Reading children's fiction enables you to make recommendations to kids based on more than what you read as a child, or the library catalogue, or monthly book orders. Great books are being written and published all the time. But if you're not reading them, how would you know? Of course, it's impossible to read everything that's geared toward kids, but if you are an educator you have a responsibility to your students to know what you're talking about when it comes to books. The same goes for parents.

That responsibility doesn't end with recommendations. As a teacher or a parent, reading children's fiction helps you engage in conversations with your students and/or offspring about the books they are reading. And that should go beyond what they are reading in school. My kids and I have had many conversations that began with a book we had each read. Those moments are priceless.

Reading children's fiction also helps you remember what it was like to be a child, and connect with younger generations of readers. What are kids learning about or talking about? What kinds of struggles might they have that didn't exist when you were younger? What kinds of experiences, good or bad, never happened to you as a child, or that affected you differently than they might someone else? The point is that reading helps you learn empathy, and that shouldn't stop when you grow up.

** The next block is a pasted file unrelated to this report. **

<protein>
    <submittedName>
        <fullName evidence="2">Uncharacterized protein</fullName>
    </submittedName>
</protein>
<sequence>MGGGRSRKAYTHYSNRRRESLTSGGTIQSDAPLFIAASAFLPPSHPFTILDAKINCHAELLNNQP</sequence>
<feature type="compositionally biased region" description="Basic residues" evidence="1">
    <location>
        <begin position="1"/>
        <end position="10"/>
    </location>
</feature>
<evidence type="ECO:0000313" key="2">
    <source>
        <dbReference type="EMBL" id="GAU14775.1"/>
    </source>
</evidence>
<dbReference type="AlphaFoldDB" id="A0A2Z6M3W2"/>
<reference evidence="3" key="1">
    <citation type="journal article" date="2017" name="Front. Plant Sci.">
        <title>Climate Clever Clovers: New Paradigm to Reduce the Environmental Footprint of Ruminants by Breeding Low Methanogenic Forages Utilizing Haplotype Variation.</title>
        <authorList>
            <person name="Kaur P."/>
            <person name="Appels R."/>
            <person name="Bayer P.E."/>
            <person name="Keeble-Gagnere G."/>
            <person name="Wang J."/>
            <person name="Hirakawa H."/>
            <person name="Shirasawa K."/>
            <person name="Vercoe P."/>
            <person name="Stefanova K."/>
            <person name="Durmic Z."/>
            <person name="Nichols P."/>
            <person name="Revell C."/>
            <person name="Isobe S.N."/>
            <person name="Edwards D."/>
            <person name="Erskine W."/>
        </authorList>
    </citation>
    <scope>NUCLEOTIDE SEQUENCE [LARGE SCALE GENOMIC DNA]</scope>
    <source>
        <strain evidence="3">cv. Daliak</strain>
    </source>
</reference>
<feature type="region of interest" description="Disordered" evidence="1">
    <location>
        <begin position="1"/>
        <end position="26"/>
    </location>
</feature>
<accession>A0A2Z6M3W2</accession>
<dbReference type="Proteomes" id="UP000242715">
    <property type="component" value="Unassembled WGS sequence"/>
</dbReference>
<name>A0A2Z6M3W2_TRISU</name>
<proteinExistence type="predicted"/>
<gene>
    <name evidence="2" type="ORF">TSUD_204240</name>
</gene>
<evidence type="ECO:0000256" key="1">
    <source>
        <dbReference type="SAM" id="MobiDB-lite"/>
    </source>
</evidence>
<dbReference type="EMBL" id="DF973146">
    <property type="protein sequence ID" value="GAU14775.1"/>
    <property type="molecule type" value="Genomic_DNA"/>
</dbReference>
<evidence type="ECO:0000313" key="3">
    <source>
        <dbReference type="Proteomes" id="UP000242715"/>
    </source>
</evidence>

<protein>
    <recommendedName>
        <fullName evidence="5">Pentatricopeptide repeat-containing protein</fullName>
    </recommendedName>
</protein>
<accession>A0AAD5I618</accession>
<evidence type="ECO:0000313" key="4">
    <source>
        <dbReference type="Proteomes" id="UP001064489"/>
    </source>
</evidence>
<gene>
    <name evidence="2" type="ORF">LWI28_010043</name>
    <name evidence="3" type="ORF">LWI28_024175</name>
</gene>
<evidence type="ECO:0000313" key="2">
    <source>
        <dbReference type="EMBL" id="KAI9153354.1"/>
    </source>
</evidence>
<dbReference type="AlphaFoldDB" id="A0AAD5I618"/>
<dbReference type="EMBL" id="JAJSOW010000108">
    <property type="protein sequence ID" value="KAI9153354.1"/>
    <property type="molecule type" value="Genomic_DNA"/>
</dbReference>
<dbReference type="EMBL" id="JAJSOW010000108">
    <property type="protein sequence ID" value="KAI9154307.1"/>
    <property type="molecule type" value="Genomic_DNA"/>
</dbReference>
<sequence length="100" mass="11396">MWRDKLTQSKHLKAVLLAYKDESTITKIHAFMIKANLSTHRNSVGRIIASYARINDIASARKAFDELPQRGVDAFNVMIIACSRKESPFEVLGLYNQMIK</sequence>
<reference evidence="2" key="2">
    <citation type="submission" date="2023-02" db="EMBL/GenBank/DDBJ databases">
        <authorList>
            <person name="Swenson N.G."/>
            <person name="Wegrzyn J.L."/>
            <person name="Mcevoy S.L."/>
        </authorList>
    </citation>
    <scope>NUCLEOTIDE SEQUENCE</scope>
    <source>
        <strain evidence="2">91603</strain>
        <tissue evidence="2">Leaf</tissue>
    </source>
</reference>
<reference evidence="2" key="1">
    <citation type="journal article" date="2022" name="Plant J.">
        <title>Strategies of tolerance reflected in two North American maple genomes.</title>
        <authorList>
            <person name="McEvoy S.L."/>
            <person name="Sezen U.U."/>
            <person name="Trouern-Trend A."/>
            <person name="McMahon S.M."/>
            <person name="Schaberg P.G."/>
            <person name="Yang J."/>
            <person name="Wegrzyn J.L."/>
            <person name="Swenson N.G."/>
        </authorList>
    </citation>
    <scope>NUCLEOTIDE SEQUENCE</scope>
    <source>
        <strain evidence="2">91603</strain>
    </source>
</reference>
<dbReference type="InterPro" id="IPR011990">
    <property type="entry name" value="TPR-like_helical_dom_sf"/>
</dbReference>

All of these things are important. But to me, the best reason to read children's fiction, whether it be for middle grade readers or young adults, is because stories written for younger readers are so pure, not muddied by all the grown-up issues that can clutter adult fiction. They help you to see the world through a child's eyes. That view may seem like it would be too simple to some. But if you really take a look, you will realize how wondrous the world of children's fiction truly is.

What are you waiting for? Get out there and read a children's book today!

Monday, February 09, 2015

Moosey Monday: Sneak Peek of WHAT ABOUT MOOSE?

WHAT ABOUT MOOSE? will release in exactly FOUR months! To celebrate, here is a little peek into the book.

Darling, right? Don't you want to see more? Well, you can, by clicking here to visit the WHAT ABOUT MOOSE? page on the Simon & Schuster website.

Wednesday, February 04, 2015


Snow Day

Today I was pulled out of dreams of writing
by the ringing of the phone on the nightstand,
a 5:37 a.m. wake-up call,
an apology,
an announcement,
no school today due to
"bad" weather.

Bad weather
that deposits millions of shimmering ice crystals
on every branch,
every twig,
every deck rail.

Bad weather
that lures the children outside
to play in the cold,
creating snow forts
and snowmen
and snowbombs
with glove-covered hands.

Bad weather
that keeps children at home,
free to sleep in
and bake cookies
and sip cocoa
and play games

and forget, for a little while
about essays and tests
and who will share their table
at lunch.